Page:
When we took a step back after performing our background research we concluded that before we could implement a project aiming to improve access to care, we first needed to understand the most relevant barriers. In order to do so we decided to create two surveys, one for people with MS, ALS, and PD, and another for physical therapists.

The purpose of the study was to understand accessibility to rehabilitation care from the patient and clinician perspective.  Both surveys asked questions about general background demographics, access and barriers to PT care, and included questions regarding the impact of the pandemic on receiving or delivering care. In the patient survey, we also asked about household information, such as income, type of community where the person lives, and number of people in the home, and we asked about satisfaction with current or past PT care. On the clinician side we asked questions related to the person’s experience working with people with MS, ALS, and PD, specific training for working with that population, and experience in the clinic more generally.



Patient Survey for people with MS, ALS, and PD

Clinician Survey for physical therapists

Capstone Evidence Table

Capstone PowerPoint Presentation

Recording of the presentation


Results & Discussion

We found that the greatest barriers to accessing physical therapy care were due to or related to transportation, financial considerations, geographic location and distance between home and clinic, and the overall time it takes to obtain care. Upon further analysis we also saw that even those people who reported higher levels of annual income and levels of education reported similar barriers to accessing PT care as those with fewer financial resources or lower levels of education. From a clinical standpoint, I think this is a crucial result to recognize.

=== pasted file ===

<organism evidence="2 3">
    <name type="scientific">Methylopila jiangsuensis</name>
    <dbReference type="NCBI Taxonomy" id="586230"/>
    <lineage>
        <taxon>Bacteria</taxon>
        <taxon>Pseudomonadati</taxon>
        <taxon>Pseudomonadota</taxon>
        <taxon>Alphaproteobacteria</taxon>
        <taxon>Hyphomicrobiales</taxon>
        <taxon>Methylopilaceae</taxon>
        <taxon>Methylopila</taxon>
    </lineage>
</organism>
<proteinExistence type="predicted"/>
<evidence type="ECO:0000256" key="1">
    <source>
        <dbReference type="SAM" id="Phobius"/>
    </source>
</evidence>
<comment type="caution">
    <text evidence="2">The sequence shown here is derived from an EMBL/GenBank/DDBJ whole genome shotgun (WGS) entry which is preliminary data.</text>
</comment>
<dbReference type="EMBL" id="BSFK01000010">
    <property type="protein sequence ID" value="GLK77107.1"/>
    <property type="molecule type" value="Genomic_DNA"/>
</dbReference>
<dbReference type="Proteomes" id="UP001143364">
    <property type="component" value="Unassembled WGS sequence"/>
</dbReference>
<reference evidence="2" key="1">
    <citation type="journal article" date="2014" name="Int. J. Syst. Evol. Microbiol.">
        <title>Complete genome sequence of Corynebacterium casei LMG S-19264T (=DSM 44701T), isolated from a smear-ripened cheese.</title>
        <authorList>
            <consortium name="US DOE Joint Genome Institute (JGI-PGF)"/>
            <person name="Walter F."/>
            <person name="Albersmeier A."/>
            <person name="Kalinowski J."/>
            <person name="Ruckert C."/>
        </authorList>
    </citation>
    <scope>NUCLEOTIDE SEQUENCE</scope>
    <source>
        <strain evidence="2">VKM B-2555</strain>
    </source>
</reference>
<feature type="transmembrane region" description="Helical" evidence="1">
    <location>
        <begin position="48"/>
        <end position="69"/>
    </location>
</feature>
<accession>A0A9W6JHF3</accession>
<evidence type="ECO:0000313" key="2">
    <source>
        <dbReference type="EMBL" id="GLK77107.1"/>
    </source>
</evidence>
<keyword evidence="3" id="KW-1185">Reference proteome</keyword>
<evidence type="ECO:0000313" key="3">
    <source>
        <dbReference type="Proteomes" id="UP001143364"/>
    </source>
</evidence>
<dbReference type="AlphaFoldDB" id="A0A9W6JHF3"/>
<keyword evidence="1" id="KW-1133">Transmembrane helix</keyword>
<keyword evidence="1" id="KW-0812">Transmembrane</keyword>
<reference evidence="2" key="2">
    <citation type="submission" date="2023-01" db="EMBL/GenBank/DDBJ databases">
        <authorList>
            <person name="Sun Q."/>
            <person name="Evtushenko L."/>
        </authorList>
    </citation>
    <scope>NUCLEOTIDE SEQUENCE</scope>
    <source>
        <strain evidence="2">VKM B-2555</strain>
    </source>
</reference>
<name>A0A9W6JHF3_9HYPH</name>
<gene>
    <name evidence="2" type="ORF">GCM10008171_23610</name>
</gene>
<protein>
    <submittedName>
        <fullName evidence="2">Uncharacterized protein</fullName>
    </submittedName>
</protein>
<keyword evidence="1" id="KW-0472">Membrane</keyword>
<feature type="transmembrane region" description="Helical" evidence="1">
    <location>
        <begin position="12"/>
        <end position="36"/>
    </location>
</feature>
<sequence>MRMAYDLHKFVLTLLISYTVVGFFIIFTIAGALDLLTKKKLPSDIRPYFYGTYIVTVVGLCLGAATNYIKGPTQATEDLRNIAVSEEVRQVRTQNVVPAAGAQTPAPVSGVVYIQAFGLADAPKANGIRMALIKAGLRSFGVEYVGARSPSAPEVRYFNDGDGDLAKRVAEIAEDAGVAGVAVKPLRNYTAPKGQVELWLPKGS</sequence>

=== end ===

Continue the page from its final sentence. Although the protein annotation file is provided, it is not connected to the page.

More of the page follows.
It is incumbent on us as providers to figure out how best we can remove or lower the barriers patients face in accessing care regardless of diagnosis or socioeconomic status.

If the respondents who reported the highest levels of household income reported transportation, finances, and time as significant barriers to care, then it is reasonable to suppose that these same barriers are felt to an even greater degree by those with lower levels of income or with greater disease burden.

In reflecting on the project, there were likely some manageable barriers that prevented the study from reaching a broader and more diverse population. We relied mostly on online and anonymous flyer recruitment, engaged in limited face-to-face and individual recruitment, and did not complete much outreach beyond the relatively affluent Triangle are. Also, in terms of differences between groups, we had more initial success letting people with MS and PD come to us and ended up doing more face-to-face recruitment to garner responses from people with ALS. People with MS and PD were reached more through support groups and pre-existing relationships, whereas responses from those with ALS were gathered directly at the UNC multidisciplinary clinic, which may account for the increased diversity we saw in participants with ALS compared to those with MS and PD.